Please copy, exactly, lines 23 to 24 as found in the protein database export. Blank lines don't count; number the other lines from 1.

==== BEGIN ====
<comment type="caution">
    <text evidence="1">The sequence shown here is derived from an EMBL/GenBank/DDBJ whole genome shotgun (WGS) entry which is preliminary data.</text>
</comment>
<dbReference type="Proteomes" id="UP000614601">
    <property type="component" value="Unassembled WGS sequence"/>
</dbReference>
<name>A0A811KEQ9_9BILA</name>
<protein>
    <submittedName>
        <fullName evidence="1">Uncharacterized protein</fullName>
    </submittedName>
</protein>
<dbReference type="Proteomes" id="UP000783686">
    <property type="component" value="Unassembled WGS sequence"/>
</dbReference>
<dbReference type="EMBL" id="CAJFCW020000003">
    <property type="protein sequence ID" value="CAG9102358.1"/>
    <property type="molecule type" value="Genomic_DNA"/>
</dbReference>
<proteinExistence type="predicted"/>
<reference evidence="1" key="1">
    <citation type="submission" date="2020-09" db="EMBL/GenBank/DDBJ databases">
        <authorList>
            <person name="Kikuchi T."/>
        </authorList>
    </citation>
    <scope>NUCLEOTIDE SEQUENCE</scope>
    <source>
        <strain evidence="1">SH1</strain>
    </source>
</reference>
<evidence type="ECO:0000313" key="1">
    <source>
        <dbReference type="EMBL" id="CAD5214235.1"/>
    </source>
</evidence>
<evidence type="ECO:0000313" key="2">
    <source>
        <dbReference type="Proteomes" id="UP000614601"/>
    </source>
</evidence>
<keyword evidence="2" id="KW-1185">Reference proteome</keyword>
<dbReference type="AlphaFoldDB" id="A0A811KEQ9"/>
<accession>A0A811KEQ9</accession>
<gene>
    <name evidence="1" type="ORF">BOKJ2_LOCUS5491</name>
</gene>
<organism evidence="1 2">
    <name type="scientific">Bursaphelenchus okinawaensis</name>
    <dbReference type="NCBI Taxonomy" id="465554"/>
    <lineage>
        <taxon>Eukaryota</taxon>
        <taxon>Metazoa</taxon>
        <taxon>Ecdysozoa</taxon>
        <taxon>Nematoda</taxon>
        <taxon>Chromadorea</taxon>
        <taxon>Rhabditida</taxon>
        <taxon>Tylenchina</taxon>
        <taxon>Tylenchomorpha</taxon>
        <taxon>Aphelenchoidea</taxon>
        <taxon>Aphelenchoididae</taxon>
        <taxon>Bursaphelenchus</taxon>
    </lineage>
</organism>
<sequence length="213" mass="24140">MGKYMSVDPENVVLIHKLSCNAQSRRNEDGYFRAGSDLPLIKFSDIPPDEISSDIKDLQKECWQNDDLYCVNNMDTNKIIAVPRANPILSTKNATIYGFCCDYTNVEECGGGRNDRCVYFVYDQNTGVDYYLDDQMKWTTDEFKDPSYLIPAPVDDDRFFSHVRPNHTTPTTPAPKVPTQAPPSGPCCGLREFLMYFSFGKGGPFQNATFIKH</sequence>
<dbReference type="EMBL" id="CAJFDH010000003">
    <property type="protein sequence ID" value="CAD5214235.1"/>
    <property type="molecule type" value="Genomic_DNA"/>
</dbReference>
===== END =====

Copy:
        <authorList>
            <person name="Kikuchi T."/>